This series has been about creating drama with fall colors in Different Qualities of Light. I started with direct side light using late light. Then shared my uses of backlight and how it could be used even at the “wrong time of day”. In this part I’ll show how and where I use Morning Light.
Morning light has not, in the past, been my favorite light for fall colors—until I moved to Idaho. Now, some of my favorite fall color images are in this light. This morning light I use tends to be either on an overcast morning or if it’s clear I use the open shade—using sky light; Not Direct Sunlight. Direct morning sunlight is harsh and cool in nature and its specular high lights are too bright when behind a subject in open shade.
That being said, fall colors using soft morning light, in open shade, can be marvelous.
Caption: f5.6 @ 1/320 sec., IO 400; lens @ 200mm
With this scene I had a morning with some thin overcast, so I still had some soft backlight that did not over power the soft front light, on the leaves, on my side of the tree. I liked the soft nature of this light so much that in post processing I applied some negative clarity in this image to enhance the softness.
This next image is similar, but it’s quality is different because now I’m going for crisp, sharp, detail….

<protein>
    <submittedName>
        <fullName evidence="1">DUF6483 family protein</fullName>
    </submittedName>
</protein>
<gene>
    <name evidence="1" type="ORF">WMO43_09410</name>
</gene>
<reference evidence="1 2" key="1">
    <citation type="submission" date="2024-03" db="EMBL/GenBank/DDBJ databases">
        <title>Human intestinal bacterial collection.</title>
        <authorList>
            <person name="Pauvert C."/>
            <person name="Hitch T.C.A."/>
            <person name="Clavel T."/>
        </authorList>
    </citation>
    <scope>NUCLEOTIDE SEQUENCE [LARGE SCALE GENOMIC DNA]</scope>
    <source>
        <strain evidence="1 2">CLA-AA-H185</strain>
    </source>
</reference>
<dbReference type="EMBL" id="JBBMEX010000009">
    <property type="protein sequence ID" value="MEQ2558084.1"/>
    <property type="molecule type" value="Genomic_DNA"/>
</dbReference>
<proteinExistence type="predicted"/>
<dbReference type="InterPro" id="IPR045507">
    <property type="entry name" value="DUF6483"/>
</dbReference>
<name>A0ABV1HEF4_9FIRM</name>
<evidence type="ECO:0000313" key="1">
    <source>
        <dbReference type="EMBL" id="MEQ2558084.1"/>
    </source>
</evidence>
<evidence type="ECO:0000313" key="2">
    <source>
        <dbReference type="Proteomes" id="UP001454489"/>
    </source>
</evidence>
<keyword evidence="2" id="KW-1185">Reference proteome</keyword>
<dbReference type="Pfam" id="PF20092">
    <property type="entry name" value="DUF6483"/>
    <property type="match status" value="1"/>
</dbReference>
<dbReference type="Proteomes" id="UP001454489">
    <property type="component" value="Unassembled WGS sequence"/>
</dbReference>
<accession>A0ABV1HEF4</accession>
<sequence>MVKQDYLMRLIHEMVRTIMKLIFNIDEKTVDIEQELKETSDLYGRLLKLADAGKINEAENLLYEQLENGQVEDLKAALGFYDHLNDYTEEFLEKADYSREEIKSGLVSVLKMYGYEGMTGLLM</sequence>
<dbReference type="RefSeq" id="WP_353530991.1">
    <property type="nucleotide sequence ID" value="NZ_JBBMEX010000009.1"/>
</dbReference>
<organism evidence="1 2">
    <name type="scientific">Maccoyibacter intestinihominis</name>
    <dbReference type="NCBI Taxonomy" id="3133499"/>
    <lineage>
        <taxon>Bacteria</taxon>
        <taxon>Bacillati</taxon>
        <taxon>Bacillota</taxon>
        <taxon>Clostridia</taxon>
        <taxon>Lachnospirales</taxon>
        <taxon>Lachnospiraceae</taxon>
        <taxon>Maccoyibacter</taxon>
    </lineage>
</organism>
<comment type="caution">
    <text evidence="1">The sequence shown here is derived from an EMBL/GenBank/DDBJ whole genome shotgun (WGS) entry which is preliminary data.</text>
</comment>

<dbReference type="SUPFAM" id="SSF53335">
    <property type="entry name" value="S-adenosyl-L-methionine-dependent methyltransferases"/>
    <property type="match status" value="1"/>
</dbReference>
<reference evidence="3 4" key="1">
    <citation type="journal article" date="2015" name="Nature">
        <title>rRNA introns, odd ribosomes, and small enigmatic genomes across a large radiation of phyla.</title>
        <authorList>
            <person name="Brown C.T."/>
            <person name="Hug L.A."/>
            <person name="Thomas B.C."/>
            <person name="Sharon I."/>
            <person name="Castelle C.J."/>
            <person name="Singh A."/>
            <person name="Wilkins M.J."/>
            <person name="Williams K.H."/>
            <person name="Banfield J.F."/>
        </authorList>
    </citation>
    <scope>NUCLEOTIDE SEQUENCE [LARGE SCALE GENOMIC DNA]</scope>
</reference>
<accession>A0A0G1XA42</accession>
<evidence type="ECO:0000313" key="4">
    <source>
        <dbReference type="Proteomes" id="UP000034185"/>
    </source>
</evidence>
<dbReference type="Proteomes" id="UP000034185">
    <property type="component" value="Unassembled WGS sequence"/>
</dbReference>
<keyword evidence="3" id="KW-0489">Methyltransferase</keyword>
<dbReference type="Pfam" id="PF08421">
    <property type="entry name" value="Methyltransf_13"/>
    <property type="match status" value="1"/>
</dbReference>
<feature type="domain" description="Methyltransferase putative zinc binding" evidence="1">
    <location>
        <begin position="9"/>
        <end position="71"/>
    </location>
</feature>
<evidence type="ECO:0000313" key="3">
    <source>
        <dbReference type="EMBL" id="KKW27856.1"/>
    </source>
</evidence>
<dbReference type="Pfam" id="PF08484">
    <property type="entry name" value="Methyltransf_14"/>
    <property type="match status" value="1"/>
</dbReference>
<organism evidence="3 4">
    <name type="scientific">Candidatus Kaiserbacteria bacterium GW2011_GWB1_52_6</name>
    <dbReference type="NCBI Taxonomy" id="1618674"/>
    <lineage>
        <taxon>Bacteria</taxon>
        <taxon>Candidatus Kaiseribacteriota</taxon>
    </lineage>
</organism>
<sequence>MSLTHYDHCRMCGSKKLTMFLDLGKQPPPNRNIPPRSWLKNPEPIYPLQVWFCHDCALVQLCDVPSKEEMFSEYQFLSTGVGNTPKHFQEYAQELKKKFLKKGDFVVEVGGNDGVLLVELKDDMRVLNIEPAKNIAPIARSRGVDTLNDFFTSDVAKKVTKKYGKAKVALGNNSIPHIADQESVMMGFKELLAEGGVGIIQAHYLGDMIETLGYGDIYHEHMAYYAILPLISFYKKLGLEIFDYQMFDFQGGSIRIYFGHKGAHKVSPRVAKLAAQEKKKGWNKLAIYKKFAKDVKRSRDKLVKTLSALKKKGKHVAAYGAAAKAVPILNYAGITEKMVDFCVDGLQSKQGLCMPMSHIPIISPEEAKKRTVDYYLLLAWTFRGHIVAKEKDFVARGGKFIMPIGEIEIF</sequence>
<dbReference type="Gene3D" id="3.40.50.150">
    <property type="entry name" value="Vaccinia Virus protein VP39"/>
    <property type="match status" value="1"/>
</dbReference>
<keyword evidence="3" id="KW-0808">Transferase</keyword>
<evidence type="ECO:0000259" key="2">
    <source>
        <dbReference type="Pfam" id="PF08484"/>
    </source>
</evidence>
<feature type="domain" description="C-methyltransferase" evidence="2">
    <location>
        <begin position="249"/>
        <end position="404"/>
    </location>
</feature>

f8.0 @ 1/160 sec., ISO 800; Lens @ 150m
The lighting here is soft open shade—the tree’s canopy was blocking the sky. Because of that loss of light to get to f8.0, for good depth-of-field, I had to bump my ISO to 800. The image is sharp, but the leaves colors are soft in this light. I really like how those leaves’ colors pop off the black bark.
One of the challenges of photographing fall leaves is that with some varieties of trees the leaves are very glossy creating highlights (when using any direct sunlight) that will blow-out (clipping). So, to avoid this fatal photography error I use only open sky (without direct sun) or overcast lighting for these glossy leaves….
f7.1 @ 1/160 sec., ISO 400; lens @ 190mm
I liked this scene only after I spotted a contrast to the sea of red leaves. That one darker leaf with its green spot became my center-of-interest.
There you have the three qualities of light that I use for fall colors. If any photographers out there have used a different quality of light on fall colors I’d love to see your results.
‘Till next week…
Author: Jerry W. Venz, PPA Master Photographer, Craftsman
Training site: http://www.LightAtTheEdge.com
Client site: http://www.TheStorytellersUsa.com